Common Wasp Species

There are various species of wasps found throughout the United States and these stinging insects are rightfully feared nationwide. Although they look similar to honey bees, wasps are much more aggressive and their sting is very painful. Unlike bees, wasps can (and will) sting multiple times if threatened. Though there are numerous species, most wasps are identified by black and yellow banding and slender abdomens. It takes a pest control professional to correctly identify unique species, so never try to get too close. If you suspect a wasp infestation, it’s best to call on a professional for wasp control.

Some common wasp species found in the United States include:

Yellow Jacket

Considered one of the most aggressive wasp species, yellow jackets are certainly not a pest you want building a nest in your backyard. If threatened, yellow jackets will pursue the threat and sting repeatedly. While one sting is typically harmless (yet painful), multiple stings increase the likelihood of a dangerous, potentially fatal, allergic reaction. Yellow jackets typically make their nests in trees, shrubs or protected areas in homes like gutters.


Similar in appearance to yellow jackets, hornets are the largest wasp species. They typically build nests in trees, shrubs and underground cavities. The distinct chemical make up of wasp venom makes their stings particularly painful. Like yellow jackets, if threatened they will pursue and repeatedly sting their victim. Disturbing a nest could lead to hundreds of stings and a potentially life-threatening allergic reaction.

Paper Wasp

This wasp species has darker colorings than both hornets and yellow jackets and a slightly longer body. Their name comes from their preferred nest-building material. Paper wasps gather material from wood and plants, which they mix with their salvia to create a papery-like substance to build their nests. While not nearly as aggressive as hornets or yellow jackets, paper wasps will still sting if threatened. They are venomous like many other wasp species and their sting is painful and can cause a potentially fatal allergic reaction.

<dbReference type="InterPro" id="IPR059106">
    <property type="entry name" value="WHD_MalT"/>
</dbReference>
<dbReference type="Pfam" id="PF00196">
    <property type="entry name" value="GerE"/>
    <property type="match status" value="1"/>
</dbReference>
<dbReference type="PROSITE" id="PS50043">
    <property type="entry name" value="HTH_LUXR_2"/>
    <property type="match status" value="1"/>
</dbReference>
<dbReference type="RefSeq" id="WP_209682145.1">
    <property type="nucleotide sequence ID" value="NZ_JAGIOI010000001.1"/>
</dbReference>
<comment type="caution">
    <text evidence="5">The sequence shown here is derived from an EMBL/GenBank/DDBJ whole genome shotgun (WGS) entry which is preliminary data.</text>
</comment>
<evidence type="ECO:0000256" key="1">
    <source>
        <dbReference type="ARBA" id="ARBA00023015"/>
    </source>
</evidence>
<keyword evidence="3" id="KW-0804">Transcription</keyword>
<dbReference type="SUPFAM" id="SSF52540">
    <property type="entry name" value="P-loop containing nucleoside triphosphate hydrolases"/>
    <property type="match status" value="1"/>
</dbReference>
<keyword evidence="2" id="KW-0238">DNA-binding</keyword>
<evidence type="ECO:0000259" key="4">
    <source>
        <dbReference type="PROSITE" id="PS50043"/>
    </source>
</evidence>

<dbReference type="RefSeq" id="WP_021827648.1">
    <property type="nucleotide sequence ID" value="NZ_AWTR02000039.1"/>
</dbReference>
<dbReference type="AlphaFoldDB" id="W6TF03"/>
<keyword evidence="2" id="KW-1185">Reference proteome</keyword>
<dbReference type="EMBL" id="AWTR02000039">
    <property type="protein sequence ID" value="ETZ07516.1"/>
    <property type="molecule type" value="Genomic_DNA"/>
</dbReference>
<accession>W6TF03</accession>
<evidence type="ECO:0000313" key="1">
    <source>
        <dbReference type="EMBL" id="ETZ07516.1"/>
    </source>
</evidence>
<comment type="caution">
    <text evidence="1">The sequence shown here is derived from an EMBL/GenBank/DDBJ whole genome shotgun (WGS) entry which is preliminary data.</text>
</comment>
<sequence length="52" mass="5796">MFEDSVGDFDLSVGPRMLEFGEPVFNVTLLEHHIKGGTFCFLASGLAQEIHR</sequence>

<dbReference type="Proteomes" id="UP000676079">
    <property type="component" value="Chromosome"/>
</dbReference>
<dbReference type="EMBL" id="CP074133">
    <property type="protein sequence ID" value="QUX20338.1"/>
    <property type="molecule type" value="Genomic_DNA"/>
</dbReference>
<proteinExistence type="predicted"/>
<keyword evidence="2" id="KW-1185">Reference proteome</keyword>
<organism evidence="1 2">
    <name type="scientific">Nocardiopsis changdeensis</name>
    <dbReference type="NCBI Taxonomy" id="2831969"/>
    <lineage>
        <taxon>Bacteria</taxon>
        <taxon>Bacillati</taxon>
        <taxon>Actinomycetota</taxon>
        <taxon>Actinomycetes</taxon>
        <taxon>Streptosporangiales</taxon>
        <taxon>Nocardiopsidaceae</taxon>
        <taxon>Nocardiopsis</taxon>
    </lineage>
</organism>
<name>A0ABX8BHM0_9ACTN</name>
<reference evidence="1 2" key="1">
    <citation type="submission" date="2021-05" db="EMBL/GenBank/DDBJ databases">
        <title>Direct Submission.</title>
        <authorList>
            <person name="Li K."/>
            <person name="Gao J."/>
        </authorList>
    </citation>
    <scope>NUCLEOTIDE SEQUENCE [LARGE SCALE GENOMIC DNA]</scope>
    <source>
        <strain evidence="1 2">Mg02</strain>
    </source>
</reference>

Mud Dauber

Another wasp species named after its nest, mud daubers build uniquely shaped homes with mud. This species is not social and each nest usually only contains one mud dauber and its recently laid eggs. With a long and slender body, mud daubers are distinctive from other wasp species. They are not aggressive and rarely sting. Erratic behavior is the mud dauber’s first defensive technique, but if this wasp feels especially threatened it is not afraid to use its stinger. Expect a painful sting that can lead to an allergic reaction in sensitive individuals. As mud daubers are not social wasps multiple stings are unlikely. The biggest problem that mud daubers can cause is the nest they leave behind. This thin little wasp commonly abandons its nest and other, more aggressive wasp species have been known to take over these empty nests and establish colonies.

Wasps can cause structural damage to your home and are potentially deadly. No matter the type of wasp species, their presence should always be considered dangerous. We never recommend DIY wasp nest removal as wasps are most likely to attack when their nest is disturbed. Professional wasp exterminators have the proper safety gear and pest control products necessary for wasp removal. If you suspect a wasp infestation, keep yourself and your family safe by contacting a pest control company like Saela.